Victims of alleged abuse criticise church over support

Fort Augustus Abbey
Image caption A BBC programme uncovered evidence of decades of physical and sexual abuse by some monks at Fort Augustus Abbey school, which is now closed

The Catholic Church in Scotland has been criticised for its handling of reports of historic abuse at two prestigious catholic boarding schools.

Former pupils of Fort Augustus Abbey school and its preparatory school Carlekemp claimed no senior clergy had sought out victims to offer support.

After the story escalated, bishop Hugh Gilbert promised victims help.

The Catholic church's initial reaction to the Fort Augustus scandal was to direct attention to the Benedictines - the religious order which ran the schools in the Highlands and East Lothian.

Dom Richard Yeo, the Abbot President of English Benedictine Congregation, which unites autonomous Roman Catholic Benedictine communities of monks and nuns, apologised and admitted his organisation made mistakes in dealing with allegations of child abuse.

As more victims came forward, one of the Catholic church's most senior clergy, bishop Gilbert, spoke out and said that everything that could be done, would be done for the victims.

He called the abuse allegations "bitter, shaming and distressing".

In August, police officers investigating allegations of abuse at the schools said they had identified 20 possible victims.

On Thursday it emerged that three men had been reported to the Crown Office in connection with alleged abuse at the school.

However, it has been claimed that no-one from the church has contacted any of the men who allegedly suffered at the hands of monks.

'Expected phone call'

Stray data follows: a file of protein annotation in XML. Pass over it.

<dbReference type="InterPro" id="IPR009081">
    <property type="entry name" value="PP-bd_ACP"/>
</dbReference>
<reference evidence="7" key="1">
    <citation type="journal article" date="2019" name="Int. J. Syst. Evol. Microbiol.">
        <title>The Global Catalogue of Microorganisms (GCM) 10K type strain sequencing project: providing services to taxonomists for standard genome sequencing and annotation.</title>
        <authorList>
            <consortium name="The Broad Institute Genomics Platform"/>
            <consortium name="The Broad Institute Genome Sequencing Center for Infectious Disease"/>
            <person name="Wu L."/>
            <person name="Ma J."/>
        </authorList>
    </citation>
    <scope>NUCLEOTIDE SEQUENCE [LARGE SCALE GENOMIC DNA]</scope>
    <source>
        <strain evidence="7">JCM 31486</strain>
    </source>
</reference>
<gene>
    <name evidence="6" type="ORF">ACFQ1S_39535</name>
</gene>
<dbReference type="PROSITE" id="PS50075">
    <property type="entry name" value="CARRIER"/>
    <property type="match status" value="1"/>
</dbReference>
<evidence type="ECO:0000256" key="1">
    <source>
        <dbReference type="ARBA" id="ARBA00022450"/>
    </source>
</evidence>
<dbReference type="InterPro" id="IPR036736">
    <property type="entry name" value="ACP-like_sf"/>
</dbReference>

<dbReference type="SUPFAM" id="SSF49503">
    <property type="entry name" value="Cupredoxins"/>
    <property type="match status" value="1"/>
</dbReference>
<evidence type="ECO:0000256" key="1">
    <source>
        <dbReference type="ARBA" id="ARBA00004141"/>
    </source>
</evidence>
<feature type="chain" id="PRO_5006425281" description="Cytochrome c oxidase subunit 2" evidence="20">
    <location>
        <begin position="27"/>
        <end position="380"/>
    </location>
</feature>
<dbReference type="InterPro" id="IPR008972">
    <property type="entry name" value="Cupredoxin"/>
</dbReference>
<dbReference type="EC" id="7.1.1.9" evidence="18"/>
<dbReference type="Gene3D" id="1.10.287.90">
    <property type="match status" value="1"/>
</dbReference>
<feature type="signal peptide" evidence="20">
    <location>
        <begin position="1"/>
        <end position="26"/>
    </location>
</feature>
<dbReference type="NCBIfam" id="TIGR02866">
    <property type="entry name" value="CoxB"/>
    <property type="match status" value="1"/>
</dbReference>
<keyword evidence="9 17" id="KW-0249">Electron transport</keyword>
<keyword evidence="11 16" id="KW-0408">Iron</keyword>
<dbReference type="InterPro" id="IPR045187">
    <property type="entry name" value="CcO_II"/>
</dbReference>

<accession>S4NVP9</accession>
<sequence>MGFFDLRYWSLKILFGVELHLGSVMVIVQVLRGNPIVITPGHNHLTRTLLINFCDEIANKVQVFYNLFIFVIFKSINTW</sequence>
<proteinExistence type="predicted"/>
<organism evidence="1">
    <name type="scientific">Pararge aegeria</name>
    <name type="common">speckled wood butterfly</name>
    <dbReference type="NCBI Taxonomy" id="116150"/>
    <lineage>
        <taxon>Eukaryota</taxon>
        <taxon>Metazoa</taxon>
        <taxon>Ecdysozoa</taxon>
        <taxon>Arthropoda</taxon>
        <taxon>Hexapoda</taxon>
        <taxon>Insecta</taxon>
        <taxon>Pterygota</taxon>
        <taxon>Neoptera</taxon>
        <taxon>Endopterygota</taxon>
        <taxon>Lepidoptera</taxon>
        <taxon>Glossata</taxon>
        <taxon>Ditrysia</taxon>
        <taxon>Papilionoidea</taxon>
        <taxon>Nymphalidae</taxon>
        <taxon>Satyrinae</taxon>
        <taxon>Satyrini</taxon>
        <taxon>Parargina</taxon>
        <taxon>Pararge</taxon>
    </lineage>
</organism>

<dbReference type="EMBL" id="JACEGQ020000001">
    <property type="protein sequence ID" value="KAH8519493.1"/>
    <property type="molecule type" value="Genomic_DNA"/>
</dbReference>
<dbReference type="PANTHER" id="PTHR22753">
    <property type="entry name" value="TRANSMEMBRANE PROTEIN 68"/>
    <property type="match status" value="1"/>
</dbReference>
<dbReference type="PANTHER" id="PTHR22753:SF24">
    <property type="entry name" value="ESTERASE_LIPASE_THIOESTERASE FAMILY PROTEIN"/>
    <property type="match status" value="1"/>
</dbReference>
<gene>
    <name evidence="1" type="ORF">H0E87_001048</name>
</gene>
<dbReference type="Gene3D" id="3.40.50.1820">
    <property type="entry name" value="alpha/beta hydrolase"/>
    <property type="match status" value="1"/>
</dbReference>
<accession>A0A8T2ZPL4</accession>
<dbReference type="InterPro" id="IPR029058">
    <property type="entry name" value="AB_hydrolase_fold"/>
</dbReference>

David Walls, a former pupil who suffered physical and sexual abuse at Carlekemp in the 1950s, told BBC Scotland: "What's happening is that the parcel is being passed.

"Bishop Gilbert has written to a victim saying 'I'm not responsible'. Speak to the Benedictines. The Benedictines have written to myself saying, 'we're not responsible'."

Another former pupil, Donald MacLeod, attended Fort Augustus school from the age of 14, in the early 1960s.

"I had expected a phone or some contact because they knew how to contact me quite simply and easily, and they knew about me because I was on the BBC," he said.

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Media captionA BBC Scotland investigation into claims of abuse at the schools was broadcast in July

He said he had expected the Church to "live up to their responsibility and do the Christianity thing and help people who in their care have suffered".

The Catholic church told the BBC that it would be unreasonable for those who were not responsible to respond, and that the church remained open to hearing from anyone who suffered abuse.

A spokesman said: "Implicit in the bishop's words was the belief, that everything that can be done, should be done, by those responsible."

He said victims could make themselves known, in the first instance, to the Safeguarding Teams in their local Diocesan Office or to the National Office.

"Those who have been affected by events at Fort Augustus have had opportunities to meet and talk with the appropriate people," he said.

"Abbot Richard Yeo has been twice to Fort Augustus and spoken with people there, both together and individually.

"At least one of the former pupils who contacted bishop Gilbert, was referred to Abbot Richard. The latter followed this up and expressed a willingness to meet. There was no response from the former pupil."

This account is disputed by the former pupil.

In response to the alleged abuse at Fort Augustus and other scandals, the Catholic church last month published details of abuse allegations made between 2006 and 2012.

It said it would carry out a review of all abuse allegations made between 1947 and 2005.

The Church is also carrying out an external review into its safeguards against abuse.

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